WEEI Red Sox Radio Network announcer Sean McDonough drew criticism online for seemingly mocking San Francisco Giants executive Farhan Zaidi’s name during a wild card game between the Boston Red Sox and the New York Yankees on Tuesday night.
What happened: The issue was first brought to the public’s attention by Reuters tech correspondent Paresh Dave on Twitter on Wednesday, according to SF Gate.
- McDonough, 59, was amazed by the Giants’ 107th win on Sunday while talking to fellow play-by-play caster Will Flemming during a WEEI-FM radio call.
- “A lot of people are surprised by the Red Sox’s 92 wins. Tell me, who saw San Francisco’s 107 wins coming?” McDonough asked Flemming, to which the latter replied, “Maybe nobody outside of Farhan Zaidi and [Gabe] Kapler, they’ve just done an unbelievable job and who knows, maybe we can have a World Series reunion.”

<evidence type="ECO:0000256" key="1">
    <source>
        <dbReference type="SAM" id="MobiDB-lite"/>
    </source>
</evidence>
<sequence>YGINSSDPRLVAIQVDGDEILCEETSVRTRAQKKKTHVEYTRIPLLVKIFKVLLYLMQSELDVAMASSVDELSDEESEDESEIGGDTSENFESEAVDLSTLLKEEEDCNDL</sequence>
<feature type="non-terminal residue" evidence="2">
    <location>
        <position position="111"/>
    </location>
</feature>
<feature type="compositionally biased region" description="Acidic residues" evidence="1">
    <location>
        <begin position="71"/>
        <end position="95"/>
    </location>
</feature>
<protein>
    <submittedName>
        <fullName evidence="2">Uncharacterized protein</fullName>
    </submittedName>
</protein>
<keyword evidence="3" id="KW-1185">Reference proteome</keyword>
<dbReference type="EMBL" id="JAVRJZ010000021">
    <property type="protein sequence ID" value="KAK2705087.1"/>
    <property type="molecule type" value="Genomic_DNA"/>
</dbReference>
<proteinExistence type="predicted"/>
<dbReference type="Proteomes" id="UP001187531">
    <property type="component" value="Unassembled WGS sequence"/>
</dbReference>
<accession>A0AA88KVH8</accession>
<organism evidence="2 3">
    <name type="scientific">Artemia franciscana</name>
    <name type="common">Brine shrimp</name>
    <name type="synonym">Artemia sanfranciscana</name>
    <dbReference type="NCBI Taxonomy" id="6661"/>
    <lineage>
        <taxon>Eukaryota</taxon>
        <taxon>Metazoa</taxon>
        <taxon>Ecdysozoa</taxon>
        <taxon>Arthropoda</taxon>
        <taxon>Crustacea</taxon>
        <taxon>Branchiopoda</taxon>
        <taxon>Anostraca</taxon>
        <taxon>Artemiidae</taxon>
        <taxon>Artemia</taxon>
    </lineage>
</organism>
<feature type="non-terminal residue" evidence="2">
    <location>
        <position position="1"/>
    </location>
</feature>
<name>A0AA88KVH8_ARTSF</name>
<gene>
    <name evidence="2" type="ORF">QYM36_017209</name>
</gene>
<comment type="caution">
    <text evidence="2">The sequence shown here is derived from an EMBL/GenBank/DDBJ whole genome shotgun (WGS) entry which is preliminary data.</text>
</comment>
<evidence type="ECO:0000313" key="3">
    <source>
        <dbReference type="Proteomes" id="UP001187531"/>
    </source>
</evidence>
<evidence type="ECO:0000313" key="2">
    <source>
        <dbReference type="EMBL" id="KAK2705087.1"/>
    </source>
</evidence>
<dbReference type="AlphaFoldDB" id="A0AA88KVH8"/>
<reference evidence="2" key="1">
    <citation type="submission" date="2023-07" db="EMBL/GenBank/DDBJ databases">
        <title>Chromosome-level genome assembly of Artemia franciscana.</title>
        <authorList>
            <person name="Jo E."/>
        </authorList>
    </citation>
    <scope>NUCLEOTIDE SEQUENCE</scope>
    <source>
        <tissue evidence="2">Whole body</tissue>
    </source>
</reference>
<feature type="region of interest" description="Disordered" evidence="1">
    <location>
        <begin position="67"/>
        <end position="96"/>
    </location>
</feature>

- “Their GM’s name is ‘High Anxiety’?” McDonough asked. Flemming laughed at his fellow caster’s reply and quickly returned to his play-by-play commentary. He then mentioned Zaidi’s name again but with greater emphasis.
Online backlash: McDonough’s comment during Tuesday night’s game broadcast drew outrage online, with some people calling for the announcer to make a public apology.
- Some people have also defended the announcer by labeling his action as an “innocent joke.”
About the executive: Farhan Zaidi, the president of baseball operations for the Giants, is the first Muslim to become a general manager of any professional American sports franchise.
- A Canadian-born Pakistani, Zaidi grew up in the Philippines and attended high school in Manila. He later traveled to the U.S. to attend MIT. Zaidi received his Ph.D. in Economics from the University of California, Berkeley.
- Zaidi began his MLB career as a baseball operations assistant after being hired by Oakland A’s Billy Beane and general manager David Forst before the 2005 season, SF Chronicle reported.
- Zaidi was promoted to director of baseball operations in 2009 and later to assistant general manager/director of baseball operations in 2014, his MLB profile states.
- He then spent four years as the Los Angeles Dodgers’ general manager, beginning in 2014, before moving to the Giants in 2018.